MEDICAL professionals working near one of Victoria's worst train disasters were upset they weren't called to help, an inquest heard.
Dr Michael Moynihan, president of the Rural Doctor's Association, has told an inquest into the crash in which 11 died at Kerang in 2007, that highly experienced and equipped GPs were available within minutes but weren't called.
Dr Moynihan says some medical personnel were so upset they weren't involved in the rescue effort that they needed counselling.
He says many had relatives involved the incident.
Yesterday, senior paramedic Neil Harrop told an inquest that ambulance crews had "copped a lot of flak" in the aftermath of the accident about their response on the day.
Mr Harrop, a paramedic for 31 years, said there were many stories that had circulated which were not true.
The reason several ambulance vehicles did not go directly to the scene was because it was too wet and a police car had already been bogged, he said.
"There were lots of stories made up," Mr Harrop said. "There was not a patient compromised at all on the day."
Mr Harrop said if the incident were to play out again, patients would receive exactly the same care.
"We were certainly helping and doing the best for our patients," he said.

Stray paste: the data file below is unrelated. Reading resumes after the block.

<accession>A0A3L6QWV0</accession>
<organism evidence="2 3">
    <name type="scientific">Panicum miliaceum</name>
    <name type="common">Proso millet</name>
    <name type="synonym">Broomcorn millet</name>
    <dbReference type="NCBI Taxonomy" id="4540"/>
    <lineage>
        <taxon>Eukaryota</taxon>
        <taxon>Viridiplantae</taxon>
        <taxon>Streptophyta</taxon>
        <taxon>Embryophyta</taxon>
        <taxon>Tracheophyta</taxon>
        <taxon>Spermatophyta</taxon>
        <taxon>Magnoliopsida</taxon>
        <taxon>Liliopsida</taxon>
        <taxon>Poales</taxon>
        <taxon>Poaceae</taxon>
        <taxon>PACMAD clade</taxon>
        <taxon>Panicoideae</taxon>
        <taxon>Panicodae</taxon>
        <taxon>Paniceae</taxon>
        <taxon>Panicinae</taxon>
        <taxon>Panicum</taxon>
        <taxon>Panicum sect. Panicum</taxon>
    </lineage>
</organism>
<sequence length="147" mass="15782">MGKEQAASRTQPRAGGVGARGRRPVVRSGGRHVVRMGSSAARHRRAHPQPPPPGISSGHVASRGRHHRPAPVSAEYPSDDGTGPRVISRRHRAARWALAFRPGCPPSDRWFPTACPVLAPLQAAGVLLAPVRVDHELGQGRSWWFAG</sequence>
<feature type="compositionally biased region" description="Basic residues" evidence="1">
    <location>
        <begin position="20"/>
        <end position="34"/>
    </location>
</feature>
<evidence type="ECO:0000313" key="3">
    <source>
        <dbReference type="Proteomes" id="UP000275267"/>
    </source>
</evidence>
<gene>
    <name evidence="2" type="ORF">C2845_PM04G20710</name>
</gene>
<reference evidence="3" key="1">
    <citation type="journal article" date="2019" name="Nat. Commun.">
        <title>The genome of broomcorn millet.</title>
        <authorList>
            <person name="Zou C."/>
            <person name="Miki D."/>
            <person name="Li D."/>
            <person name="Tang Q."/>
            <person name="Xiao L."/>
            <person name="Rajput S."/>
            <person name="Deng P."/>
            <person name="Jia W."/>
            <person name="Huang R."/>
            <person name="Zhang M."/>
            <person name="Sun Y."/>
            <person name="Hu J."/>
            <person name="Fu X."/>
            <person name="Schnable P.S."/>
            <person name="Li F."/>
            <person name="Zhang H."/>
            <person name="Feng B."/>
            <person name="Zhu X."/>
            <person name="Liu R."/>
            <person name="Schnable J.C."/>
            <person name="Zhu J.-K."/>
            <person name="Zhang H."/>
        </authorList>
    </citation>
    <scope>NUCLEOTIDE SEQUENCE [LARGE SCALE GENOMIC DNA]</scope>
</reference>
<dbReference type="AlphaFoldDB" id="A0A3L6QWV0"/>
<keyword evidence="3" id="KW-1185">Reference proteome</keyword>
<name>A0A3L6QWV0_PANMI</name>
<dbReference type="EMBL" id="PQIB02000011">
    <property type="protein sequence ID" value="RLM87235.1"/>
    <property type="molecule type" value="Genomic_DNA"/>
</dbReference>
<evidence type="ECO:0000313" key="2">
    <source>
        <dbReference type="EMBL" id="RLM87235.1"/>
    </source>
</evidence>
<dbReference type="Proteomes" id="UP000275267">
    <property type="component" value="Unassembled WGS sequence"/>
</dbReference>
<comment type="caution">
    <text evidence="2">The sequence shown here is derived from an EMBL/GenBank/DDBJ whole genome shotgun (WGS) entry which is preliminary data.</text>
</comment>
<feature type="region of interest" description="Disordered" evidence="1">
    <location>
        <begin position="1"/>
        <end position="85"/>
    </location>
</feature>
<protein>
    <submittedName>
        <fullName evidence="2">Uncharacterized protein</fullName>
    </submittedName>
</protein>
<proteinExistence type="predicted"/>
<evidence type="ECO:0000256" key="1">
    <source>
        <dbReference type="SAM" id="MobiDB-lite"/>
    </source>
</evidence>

Witnesses have told the inquest that medical staff were turned away from the scene and questioned why local doctors and nurses were not called to assist.
But Mr Harrop said doctors would have provided no better care than what patients received that day.
"Considering what we were confronted with, I thought everybody did a really good job," he said.
After arriving, Mr Harrop said he sent a less experienced ambulance officer to check out the train carriages because he was assessing the truck driver whose vehicle had collided with the train.
He defended his decision not to enter the carriages, saying at that early stage they his team had no idea about the casualties inside.
Mr Harrop also described as "a bit unfair" comments by communications staff that he had "latched" on to one patient and wouldn't let go to find out other information.
"I was tied up," he said, adding he had not been given further directions or updates from communications to attend elsewhere.
Paramedic Geoffrey Astall, the Swan Hill station supervisor, said if local doctors and nurses had attended the scene, it may have created a shortfall at the Kerang hospital where medical staff were needed to treat casualties.
Mr Astall told coroner Jane Hendtlass that emergency crews did a great job, considering the location was so far from a major centre.
"For the magnitude of the event, there was a lot of calm there - it was a tremendous effort," he said.
The inquest continues.